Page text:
San Lorenzo Citizens Fighting Airport Noise

About Noise Complaints

Complaints of unreasonable aircraft noise are an important measure of the impact of airport operations on surrounding homes. Each complaint to the airport must be logged and investigated. Records of complaints (but not complainants' identities) are public records open to inspection by anyone. (See San Jose v. Superior Court (Mercury News), California Court of Appeals, Sixth District, 1999.)

The Hayward Airport maintains a "noise hotline" -- 293-8692 -- which is open all the time. During weekdays until 5 p.m. an airport employee may answer the phone and take information. At all other times an answering machine is in service.

You should report the following:

Ask that you be notified of the results of the investigation!

Also, if a noisy plane appears to be taking off and landing repeatedly, say so. Such "touch and go" flights (typically training flights) can be particularly bothersome.

You are not required to know the identity of the plane or the flight direction. But if you can see the "N" number on the aircraft (usually painted on the fuselage), you can identify the owner by entering the number at the FAA aircraft registry.

You can avoid the phone altogether by using a noise log to record several noise incidents on one sheet of paper and mailing the log to the airport (keep a copy).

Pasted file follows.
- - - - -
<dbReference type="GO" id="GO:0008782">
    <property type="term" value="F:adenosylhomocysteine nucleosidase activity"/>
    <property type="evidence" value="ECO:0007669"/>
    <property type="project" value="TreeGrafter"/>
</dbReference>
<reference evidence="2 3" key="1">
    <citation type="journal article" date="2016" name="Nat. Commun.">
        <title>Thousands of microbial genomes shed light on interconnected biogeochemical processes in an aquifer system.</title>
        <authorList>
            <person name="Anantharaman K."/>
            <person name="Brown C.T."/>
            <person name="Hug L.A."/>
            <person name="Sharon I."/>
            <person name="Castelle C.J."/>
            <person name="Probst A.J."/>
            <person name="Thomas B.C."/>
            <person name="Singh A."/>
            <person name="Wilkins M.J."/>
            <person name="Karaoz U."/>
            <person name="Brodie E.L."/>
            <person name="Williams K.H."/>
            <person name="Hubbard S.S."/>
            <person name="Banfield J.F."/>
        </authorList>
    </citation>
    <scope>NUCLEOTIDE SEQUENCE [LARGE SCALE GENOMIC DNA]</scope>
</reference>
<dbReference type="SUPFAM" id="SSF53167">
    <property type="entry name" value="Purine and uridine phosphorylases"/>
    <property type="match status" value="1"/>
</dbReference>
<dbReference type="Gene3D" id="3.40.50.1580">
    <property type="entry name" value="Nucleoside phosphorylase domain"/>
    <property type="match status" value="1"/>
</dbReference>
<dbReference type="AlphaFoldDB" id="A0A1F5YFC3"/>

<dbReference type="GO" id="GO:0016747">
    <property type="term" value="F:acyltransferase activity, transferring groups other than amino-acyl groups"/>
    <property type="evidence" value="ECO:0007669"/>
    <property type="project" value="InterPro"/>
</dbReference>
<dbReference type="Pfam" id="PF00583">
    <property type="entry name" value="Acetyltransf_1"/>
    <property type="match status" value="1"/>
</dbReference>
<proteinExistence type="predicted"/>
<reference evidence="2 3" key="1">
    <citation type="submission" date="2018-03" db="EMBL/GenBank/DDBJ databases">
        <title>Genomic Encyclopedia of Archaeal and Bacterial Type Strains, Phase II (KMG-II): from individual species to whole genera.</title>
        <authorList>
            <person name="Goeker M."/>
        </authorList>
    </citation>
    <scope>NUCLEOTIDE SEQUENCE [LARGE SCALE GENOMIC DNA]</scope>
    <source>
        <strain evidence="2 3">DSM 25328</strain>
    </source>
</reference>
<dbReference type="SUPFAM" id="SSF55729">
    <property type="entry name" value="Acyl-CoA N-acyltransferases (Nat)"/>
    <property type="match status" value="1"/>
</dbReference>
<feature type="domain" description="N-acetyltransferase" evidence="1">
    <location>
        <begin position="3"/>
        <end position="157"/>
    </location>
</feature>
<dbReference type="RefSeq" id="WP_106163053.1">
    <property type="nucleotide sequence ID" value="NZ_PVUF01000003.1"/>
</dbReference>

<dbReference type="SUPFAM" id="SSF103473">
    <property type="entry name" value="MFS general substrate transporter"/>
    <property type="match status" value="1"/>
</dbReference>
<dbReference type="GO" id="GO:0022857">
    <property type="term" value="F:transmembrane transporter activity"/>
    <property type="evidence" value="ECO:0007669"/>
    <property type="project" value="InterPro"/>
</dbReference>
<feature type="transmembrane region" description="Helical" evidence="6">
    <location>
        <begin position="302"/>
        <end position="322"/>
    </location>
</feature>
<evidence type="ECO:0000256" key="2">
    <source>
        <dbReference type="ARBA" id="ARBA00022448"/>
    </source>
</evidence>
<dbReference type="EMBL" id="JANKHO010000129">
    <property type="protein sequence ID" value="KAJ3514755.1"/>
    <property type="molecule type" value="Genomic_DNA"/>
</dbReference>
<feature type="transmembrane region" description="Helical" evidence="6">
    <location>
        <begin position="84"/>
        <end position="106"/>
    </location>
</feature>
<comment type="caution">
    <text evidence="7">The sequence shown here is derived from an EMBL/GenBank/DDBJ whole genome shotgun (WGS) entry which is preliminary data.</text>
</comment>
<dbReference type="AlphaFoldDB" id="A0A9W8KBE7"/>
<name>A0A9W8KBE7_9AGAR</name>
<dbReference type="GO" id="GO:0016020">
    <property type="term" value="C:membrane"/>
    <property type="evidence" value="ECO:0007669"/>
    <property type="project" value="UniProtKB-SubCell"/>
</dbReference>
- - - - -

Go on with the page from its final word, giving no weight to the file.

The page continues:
The City of Hayward has an ordinance that limits the noise level (measured in decibels) of planes using the Hayward Airport and provides for fines for violations of the limits. The airport maintains four noise monitors that are designed to measure the noise of aircraft taking off and landing. When you complain about noise, airport staff will check noise monitor records to see if the noise you reported exceeded the limits set by the ordinance. If it did, the staff will then determine the identify of the aircraft that exceeded the established noise limit. Noise monitor records and the identity of aircraft flying out of and into the airport are easily retrieved by airport staff from an automated system called ANOMS.

If the aircraft is based at the Hayward Airport, airport staff will speak to the owner to learn why the aircraft may have exceeded the noise limit. If the aircraft is not based at the Hayward Airport, the aircraft owner is notified that the aircraft may not use the airport so long as the aircraft is unable to comply with the noise limits.

The airport manager has stated that noise monitor records are routinely reviewed to identify all violations of the noise limit -- independently of public complaints. However, if there are no complaints of noisy aircraft, the airport staff can legitimately conclude that aircraft noise -- even when it exceeds established limits -- does not bother surrounding residents. In that event the City of Hayward could decide to do away with its aircraft noise ordinance.

[Revised Jan. 10, 2012]